for Jonathan Besser


The sadness of bells sitting silent
shelved like a library of hearts

old salts in their retirement.
Tap one on the lip and a ship

comes ghosting out of the fog
everything passing and human

held in a resonant vessel.
The submarine cathedral

of its ribs still echoes though the ship
is long since flensed and rendered

down – this spare music
the last thing that lingers

the songs of our youth
always the last to go.

Chris Price was born in 1962 and lived in Auckland, where she worked in publishing, until 1992. After moving to Wellington she became editor of the journal Landfall (1993–2000), and coordinated Writers and Readers Week for the New Zealand International Arts Festival (1992–2004). Chris currently co-convenes the MA in Creative Writing at Victoria University's International Institute of Modern Letters.

Her first book of poems, Husk (Auckland University Press), won the NZSA Jessie Mackay Award for Best First Book of Poetry in the 2002 Montana New Zealand Book Awards, and her second, Brief Lives (AUP), was shortlisted in the biography category of the 2007 Montana Awards. Many of the other poems in The Blind Singer (AUP, 2009), in which the poem selected here was published, are interested in music, sound and vision.

Price comments: ' "Stowage" was written for Ringing in the Watches, an installation featuring original music and poems inspired by 22 ships' bells from the collection of the Museum of Wellington City and Sea (as it was then called), and mounted as part of the 2004 New Zealand International Arts Festival. I'd seen the exhibition proposal the year before, and immediately wanted to write something about the bells. I suppose that initial impulse is present in the first three lines of the poem, namely that all these bells had been separated from their context, their working lives, and were literally "on the shelf" in a warehouse just round the corner from where I live. I visited them there, and their situation seemed a very melancholy thing to me, like that of musical instruments left to gather dust instead of being played. Jonathan Besser, who instigated the project and composed music using the bells themselves, later told me he had a very similar feeling.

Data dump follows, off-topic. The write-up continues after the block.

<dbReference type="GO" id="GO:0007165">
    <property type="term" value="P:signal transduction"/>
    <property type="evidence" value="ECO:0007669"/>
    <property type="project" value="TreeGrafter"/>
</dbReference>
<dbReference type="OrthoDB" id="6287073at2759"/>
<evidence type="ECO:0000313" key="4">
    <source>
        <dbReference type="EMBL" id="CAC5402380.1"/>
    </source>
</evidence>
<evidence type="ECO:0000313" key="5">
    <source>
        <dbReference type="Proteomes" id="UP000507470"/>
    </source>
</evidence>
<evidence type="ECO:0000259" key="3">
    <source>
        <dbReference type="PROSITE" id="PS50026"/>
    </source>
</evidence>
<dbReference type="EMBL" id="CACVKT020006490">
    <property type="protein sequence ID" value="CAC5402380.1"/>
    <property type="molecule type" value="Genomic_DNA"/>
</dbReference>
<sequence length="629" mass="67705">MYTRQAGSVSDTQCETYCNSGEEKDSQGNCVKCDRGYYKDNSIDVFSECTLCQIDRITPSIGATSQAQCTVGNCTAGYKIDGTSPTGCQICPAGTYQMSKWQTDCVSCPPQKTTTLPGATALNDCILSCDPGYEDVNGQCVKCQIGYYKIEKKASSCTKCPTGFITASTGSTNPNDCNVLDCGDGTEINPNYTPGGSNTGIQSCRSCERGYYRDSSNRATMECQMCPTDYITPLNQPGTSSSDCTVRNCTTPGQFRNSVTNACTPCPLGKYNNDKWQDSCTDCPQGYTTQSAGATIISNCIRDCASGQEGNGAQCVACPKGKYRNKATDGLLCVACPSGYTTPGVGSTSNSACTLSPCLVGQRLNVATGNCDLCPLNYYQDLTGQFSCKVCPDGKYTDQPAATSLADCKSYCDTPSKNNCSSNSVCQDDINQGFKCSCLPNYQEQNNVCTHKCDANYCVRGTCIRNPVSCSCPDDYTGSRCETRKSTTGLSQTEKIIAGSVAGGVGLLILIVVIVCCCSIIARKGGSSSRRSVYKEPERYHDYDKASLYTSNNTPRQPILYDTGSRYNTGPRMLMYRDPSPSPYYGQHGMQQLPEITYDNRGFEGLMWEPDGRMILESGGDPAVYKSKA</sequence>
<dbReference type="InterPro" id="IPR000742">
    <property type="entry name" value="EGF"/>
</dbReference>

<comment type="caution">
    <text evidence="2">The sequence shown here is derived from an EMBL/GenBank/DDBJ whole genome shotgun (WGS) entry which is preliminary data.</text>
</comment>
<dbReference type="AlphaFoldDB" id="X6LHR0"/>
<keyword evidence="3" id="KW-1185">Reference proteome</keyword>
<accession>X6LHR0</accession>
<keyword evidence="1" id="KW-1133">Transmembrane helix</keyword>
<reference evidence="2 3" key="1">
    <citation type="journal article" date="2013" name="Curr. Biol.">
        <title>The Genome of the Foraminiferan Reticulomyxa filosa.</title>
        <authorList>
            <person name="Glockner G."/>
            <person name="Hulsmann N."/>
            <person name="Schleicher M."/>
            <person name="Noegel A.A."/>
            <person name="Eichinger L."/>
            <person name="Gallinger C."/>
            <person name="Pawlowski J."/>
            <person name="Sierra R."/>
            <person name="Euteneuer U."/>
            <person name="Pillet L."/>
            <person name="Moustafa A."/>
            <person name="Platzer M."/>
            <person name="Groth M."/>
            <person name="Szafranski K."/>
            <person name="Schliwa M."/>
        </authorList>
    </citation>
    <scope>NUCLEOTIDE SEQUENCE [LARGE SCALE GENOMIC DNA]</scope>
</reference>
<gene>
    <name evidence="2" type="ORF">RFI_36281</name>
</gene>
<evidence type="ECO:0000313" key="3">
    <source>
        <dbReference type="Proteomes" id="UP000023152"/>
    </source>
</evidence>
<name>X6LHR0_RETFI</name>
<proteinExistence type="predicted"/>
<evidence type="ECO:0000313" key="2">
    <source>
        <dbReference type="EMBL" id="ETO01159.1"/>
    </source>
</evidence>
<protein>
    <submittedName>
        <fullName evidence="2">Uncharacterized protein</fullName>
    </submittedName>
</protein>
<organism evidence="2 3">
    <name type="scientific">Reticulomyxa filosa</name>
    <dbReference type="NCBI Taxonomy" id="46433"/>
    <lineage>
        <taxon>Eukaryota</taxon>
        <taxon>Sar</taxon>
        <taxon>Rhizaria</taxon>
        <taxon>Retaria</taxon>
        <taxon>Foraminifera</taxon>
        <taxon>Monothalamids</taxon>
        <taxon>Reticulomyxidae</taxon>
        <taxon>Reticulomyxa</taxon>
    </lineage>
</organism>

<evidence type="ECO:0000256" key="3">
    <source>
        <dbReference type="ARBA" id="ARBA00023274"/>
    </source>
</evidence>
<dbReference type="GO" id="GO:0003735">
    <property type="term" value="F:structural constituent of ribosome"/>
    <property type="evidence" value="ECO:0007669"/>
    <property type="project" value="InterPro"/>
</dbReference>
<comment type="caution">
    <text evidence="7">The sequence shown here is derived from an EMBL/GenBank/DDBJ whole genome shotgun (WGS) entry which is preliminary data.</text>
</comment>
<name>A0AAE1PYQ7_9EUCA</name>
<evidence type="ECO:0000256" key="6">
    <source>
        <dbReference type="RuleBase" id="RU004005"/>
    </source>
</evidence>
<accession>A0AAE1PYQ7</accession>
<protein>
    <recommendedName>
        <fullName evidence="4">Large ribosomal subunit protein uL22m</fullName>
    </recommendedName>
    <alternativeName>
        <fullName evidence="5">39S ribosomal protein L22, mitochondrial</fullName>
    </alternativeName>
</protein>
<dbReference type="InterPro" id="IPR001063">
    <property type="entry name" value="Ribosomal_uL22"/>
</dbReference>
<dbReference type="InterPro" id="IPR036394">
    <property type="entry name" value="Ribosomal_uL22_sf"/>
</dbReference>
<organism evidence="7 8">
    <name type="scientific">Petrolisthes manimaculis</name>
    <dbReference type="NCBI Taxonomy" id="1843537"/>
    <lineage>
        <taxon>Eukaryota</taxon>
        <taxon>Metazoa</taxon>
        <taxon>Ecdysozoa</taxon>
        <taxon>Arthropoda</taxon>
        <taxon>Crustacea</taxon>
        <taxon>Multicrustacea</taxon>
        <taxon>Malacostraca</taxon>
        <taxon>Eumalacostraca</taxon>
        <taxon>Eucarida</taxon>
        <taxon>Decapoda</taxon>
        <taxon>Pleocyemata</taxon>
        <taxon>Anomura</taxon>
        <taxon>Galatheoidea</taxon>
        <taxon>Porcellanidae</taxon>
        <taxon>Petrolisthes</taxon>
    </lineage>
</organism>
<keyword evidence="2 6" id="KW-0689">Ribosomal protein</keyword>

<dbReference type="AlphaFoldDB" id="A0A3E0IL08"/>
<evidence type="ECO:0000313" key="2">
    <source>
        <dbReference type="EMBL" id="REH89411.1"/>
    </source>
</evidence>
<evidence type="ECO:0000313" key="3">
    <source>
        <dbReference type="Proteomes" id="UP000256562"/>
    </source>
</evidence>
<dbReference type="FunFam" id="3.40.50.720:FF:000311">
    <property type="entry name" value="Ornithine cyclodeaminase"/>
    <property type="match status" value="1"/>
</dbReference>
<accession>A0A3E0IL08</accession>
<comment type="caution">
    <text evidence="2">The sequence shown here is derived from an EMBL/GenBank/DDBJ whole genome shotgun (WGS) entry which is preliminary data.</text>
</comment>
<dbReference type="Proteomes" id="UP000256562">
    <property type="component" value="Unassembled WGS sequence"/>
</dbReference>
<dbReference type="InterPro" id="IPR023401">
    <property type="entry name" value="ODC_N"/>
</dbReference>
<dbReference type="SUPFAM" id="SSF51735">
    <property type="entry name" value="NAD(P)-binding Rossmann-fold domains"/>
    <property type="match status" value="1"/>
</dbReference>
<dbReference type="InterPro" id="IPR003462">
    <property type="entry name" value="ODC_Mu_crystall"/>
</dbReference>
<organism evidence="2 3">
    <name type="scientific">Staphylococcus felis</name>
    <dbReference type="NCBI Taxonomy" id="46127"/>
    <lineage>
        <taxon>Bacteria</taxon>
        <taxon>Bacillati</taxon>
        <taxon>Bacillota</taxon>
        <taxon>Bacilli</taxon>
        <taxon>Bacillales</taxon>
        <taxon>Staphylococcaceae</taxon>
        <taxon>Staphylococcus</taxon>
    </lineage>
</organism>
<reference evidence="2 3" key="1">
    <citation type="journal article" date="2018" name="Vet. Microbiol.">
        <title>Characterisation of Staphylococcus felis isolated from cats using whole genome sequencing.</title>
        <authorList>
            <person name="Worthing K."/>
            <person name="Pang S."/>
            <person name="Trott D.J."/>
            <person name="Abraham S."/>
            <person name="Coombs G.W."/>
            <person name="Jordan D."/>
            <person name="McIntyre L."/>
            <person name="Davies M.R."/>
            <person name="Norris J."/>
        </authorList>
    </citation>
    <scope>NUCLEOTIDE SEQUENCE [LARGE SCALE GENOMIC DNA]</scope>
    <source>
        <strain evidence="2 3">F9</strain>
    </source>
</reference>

While the poem contains nothing that should require explanation, there are a few images washing about below its waterline. Somewhere behind the ‘library of hearts’ is a story that had been in the news some time before about a local hospital that had collected and stored the hearts of infants who had died – without the knowledge or consent of the parents. I was also thinking of a photograph I’d seen of poverty-stricken ship-breakers living on a beach in India (I think it was) amongst the rusting hulks of ships that looked like giant carcasses. Then there were the Celtic and Russian folk stories of sunken churches whose bells can sometimes be heard tolling. And lastly there’s the curious aspect of human memory experienced by some Alzheimer’s patients, that while they may be unable to remember what happened yesterday or even minutes ago, music can sometimes unlock the complete recall of the words to tunes they knew when they were young.

‘Five poets — Peter Bland, Ian Wedde, Geoff Cochrane, Kate Camp and myself — read their responses to the bells on the exhibition floor at the Museum. Designer Andrew Thomas had lit each bell individually, so that they shone softly in an otherwise darkened room, and the audience sat or stood amongst them. I vividly remember their faces looming out of the darkness between the bells, like ghostly seamen or passengers summoned by our voices. .

In 2009 I had the opportunity to work with Jonathan Besser in person when performing the poem "Four Photographs of a Piano" to his live accompaniment at the launch of The Blind Singer. A recording of his "Ringing in the Watches" composition, along with readings of the five poems, is available in some public libraries.'

Poem source details >



New Zealand Book Council writer file
Auckland University Press
Beattie's Book Blog
The Blind Singer launch
Best New Zealand Poems 20012003 and 2006
New Zealand Electronic Text Centre: online work
 6: Harriet and the Matches
 14: Four photographs of a piano